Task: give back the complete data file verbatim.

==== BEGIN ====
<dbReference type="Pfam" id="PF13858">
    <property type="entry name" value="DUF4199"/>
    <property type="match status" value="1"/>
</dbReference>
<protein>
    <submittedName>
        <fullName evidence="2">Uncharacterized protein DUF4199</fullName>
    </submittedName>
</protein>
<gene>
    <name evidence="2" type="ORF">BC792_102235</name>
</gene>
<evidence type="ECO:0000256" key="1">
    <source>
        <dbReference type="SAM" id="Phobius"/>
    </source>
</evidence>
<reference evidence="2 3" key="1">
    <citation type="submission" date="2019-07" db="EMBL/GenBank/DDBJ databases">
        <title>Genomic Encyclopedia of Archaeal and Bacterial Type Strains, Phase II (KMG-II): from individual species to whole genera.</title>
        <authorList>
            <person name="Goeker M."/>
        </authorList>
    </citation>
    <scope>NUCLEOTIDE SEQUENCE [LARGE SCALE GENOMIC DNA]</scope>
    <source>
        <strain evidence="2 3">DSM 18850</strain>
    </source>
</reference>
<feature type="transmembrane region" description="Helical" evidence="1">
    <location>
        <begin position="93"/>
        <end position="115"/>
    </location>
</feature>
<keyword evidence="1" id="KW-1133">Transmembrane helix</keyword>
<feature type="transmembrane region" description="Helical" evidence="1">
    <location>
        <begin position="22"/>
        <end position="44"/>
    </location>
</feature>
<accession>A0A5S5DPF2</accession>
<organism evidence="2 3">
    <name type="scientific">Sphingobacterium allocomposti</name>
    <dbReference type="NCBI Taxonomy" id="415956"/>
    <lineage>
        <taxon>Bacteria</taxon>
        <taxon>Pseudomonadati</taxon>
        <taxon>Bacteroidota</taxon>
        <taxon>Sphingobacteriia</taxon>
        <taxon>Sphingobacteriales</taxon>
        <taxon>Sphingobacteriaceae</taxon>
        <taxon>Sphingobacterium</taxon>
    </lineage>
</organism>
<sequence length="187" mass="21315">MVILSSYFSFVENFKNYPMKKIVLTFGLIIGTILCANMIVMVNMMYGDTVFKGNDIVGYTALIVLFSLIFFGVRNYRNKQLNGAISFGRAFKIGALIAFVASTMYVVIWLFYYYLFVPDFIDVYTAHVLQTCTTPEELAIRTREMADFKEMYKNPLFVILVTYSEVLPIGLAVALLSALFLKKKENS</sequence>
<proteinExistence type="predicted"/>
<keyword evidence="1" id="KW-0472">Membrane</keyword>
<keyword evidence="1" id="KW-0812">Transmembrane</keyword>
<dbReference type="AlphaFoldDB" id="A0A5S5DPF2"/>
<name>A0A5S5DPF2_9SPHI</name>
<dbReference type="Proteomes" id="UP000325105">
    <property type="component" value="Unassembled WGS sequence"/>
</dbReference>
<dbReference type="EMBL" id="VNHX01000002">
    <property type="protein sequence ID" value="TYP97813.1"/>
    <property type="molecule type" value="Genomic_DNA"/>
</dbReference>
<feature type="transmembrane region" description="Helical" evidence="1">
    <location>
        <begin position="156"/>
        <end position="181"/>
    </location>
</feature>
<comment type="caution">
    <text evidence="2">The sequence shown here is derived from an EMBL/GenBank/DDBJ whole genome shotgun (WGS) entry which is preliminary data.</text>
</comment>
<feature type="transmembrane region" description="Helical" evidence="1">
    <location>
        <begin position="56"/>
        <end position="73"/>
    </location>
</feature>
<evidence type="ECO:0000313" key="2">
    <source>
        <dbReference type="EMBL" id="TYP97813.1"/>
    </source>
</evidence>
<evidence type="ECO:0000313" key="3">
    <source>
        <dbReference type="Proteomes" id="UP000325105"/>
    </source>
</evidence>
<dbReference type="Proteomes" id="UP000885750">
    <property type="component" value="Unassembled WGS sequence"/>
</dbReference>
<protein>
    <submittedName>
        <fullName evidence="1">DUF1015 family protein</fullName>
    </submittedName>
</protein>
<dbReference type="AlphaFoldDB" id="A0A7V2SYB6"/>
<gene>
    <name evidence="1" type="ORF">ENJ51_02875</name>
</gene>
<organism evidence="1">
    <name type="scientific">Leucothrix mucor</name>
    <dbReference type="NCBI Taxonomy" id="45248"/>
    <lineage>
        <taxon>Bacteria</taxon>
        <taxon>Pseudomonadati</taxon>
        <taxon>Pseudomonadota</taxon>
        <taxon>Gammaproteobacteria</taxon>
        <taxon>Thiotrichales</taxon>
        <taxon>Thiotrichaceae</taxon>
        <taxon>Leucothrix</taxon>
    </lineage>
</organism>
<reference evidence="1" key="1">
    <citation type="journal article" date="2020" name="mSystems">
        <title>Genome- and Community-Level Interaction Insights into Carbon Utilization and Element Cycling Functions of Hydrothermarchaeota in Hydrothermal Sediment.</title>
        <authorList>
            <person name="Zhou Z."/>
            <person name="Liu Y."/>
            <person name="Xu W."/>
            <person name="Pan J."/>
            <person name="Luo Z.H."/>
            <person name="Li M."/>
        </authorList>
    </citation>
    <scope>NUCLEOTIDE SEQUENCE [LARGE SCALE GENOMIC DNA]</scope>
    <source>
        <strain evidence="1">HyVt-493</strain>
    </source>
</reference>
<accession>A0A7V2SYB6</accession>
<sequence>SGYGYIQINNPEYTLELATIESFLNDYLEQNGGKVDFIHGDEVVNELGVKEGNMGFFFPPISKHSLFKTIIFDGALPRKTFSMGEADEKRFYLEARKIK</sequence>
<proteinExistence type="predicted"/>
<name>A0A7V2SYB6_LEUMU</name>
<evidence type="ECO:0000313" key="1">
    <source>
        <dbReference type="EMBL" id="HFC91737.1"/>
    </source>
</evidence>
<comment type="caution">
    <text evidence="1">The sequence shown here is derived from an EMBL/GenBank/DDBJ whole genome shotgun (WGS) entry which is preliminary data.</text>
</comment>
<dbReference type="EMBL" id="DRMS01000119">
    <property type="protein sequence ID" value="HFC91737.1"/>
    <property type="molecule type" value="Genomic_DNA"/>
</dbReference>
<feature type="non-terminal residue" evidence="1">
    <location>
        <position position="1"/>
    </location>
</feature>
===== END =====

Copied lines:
<dbReference type="Pfam" id="PF13858">
    <property type="entry name" value="DUF4199"/>
    <property type="match status" value="1"/>
</dbReference>
<protein>
    <submittedName>
        <fullName evidence="2">Uncharacterized protein DUF4199</fullName>
    </submittedName>
</protein>
<gene>
    <name evidence="2" type="ORF">BC792_102235</name>
</gene>
<evidence type="ECO:0000256" key="1">
    <source>
        <dbReference type="SAM" id="Phobius"/>
    </source>
</evidence>
<reference evidence="2 3" key="1">
    <citation type="submission" date="2019-07" db="EMBL/GenBank/DDBJ databases">
        <title>Genomic Encyclopedia of Archaeal and Bacterial Type Strains, Phase II (KMG-II): from individual species to whole genera.</title>
        <authorList>
            <person name="Goeker M."/>
        </authorList>
    </citation>
    <scope>NUCLEOTIDE SEQUENCE [LARGE SCALE GENOMIC DNA]</scope>
    <source>
        <strain evidence="2 3">DSM 18850</strain>
    </source>
</reference>
<feature type="transmembrane region" description="Helical" evidence="1">
    <location>
        <begin position="93"/>
        <end position="115"/>
    </location>
</feature>
<keyword evidence="1" id="KW-1133">Transmembrane helix</keyword>
<feature type="transmembrane region" description="Helical" evidence="1">
    <location>
        <begin position="22"/>
        <end position="44"/>
    </location>
</feature>
<accession>A0A5S5DPF2</accession>
<organism evidence="2 3">
    <name type="scientific">Sphingobacterium allocomposti</name>
    <dbReference type="NCBI Taxonomy" id="415956"/>
    <lineage>
        <taxon>Bacteria</taxon>
        <taxon>Pseudomonadati</taxon>
        <taxon>Bacteroidota</taxon>
        <taxon>Sphingobacteriia</taxon>
        <taxon>Sphingobacteriales</taxon>
        <taxon>Sphingobacteriaceae</taxon>
        <taxon>Sphingobacterium</taxon>
    </lineage>
</organism>
<sequence length="187" mass="21315">MVILSSYFSFVENFKNYPMKKIVLTFGLIIGTILCANMIVMVNMMYGDTVFKGNDIVGYTALIVLFSLIFFGVRNYRNKQLNGAISFGRAFKIGALIAFVASTMYVVIWLFYYYLFVPDFIDVYTAHVLQTCTTPEELAIRTREMADFKEMYKNPLFVILVTYSEVLPIGLAVALLSALFLKKKENS</sequence>
<proteinExistence type="predicted"/>
<keyword evidence="1" id="KW-0472">Membrane</keyword>
<keyword evidence="1" id="KW-0812">Transmembrane</keyword>
<dbReference type="AlphaFoldDB" id="A0A5S5DPF2"/>
<name>A0A5S5DPF2_9SPHI</name>
<dbReference type="Proteomes" id="UP000325105">
    <property type="component" value="Unassembled WGS sequence"/>
</dbReference>
<dbReference type="EMBL" id="VNHX01000002">
    <property type="protein sequence ID" value="TYP97813.1"/>
    <property type="molecule type" value="Genomic_DNA"/>
</dbReference>
<feature type="transmembrane region" description="Helical" evidence="1">
    <location>
        <begin position="156"/>
        <end position="181"/>
    </location>
</feature>
<comment type="caution">
    <text evidence="2">The sequence shown here is derived from an EMBL/GenBank/DDBJ whole genome shotgun (WGS) entry which is preliminary data.</text>
</comment>
<feature type="transmembrane region" description="Helical" evidence="1">
    <location>
        <begin position="56"/>
        <end position="73"/>
    </location>
</feature>
<evidence type="ECO:0000313" key="2">
    <source>
        <dbReference type="EMBL" id="TYP97813.1"/>
    </source>
</evidence>
<evidence type="ECO:0000313" key="3">
    <source>
        <dbReference type="Proteomes" id="UP000325105"/>
    </source>
</evidence>
<dbReference type="Proteomes" id="UP000885750">
    <property type="component" value="Unassembled WGS sequence"/>
</dbReference>
<protein>
    <submittedName>
        <fullName evidence="1">DUF1015 family protein</fullName>
    </submittedName>
</protein>
<dbReference type="AlphaFoldDB" id="A0A7V2SYB6"/>
<gene>
    <name evidence="1" type="ORF">ENJ51_02875</name>
</gene>
<organism evidence="1">
    <name type="scientific">Leucothrix mucor</name>
    <dbReference type="NCBI Taxonomy" id="45248"/>
    <lineage>
        <taxon>Bacteria</taxon>
        <taxon>Pseudomonadati</taxon>
        <taxon>Pseudomonadota</taxon>
        <taxon>Gammaproteobacteria</taxon>
        <taxon>Thiotrichales</taxon>
        <taxon>Thiotrichaceae</taxon>
        <taxon>Leucothrix</taxon>
    </lineage>
</organism>
<reference evidence="1" key="1">
    <citation type="journal article" date="2020" name="mSystems">
        <title>Genome- and Community-Level Interaction Insights into Carbon Utilization and Element Cycling Functions of Hydrothermarchaeota in Hydrothermal Sediment.</title>
        <authorList>
            <person name="Zhou Z."/>
            <person name="Liu Y."/>
            <person name="Xu W."/>
            <person name="Pan J."/>
            <person name="Luo Z.H."/>
            <person name="Li M."/>
        </authorList>
    </citation>
    <scope>NUCLEOTIDE SEQUENCE [LARGE SCALE GENOMIC DNA]</scope>
    <source>
        <strain evidence="1">HyVt-493</strain>
    </source>
</reference>
<accession>A0A7V2SYB6</accession>
<sequence>SGYGYIQINNPEYTLELATIESFLNDYLEQNGGKVDFIHGDEVVNELGVKEGNMGFFFPPISKHSLFKTIIFDGALPRKTFSMGEADEKRFYLEARKIK</sequence>
<proteinExistence type="predicted"/>
<name>A0A7V2SYB6_LEUMU</name>
<evidence type="ECO:0000313" key="1">
    <source>
        <dbReference type="EMBL" id="HFC91737.1"/>
    </source>
</evidence>
<comment type="caution">
    <text evidence="1">The sequence shown here is derived from an EMBL/GenBank/DDBJ whole genome shotgun (WGS) entry which is preliminary data.</text>
</comment>
<dbReference type="EMBL" id="DRMS01000119">
    <property type="protein sequence ID" value="HFC91737.1"/>
    <property type="molecule type" value="Genomic_DNA"/>
</dbReference>
<feature type="non-terminal residue" evidence="1">
    <location>
        <position position="1"/>
    </location>
</feature>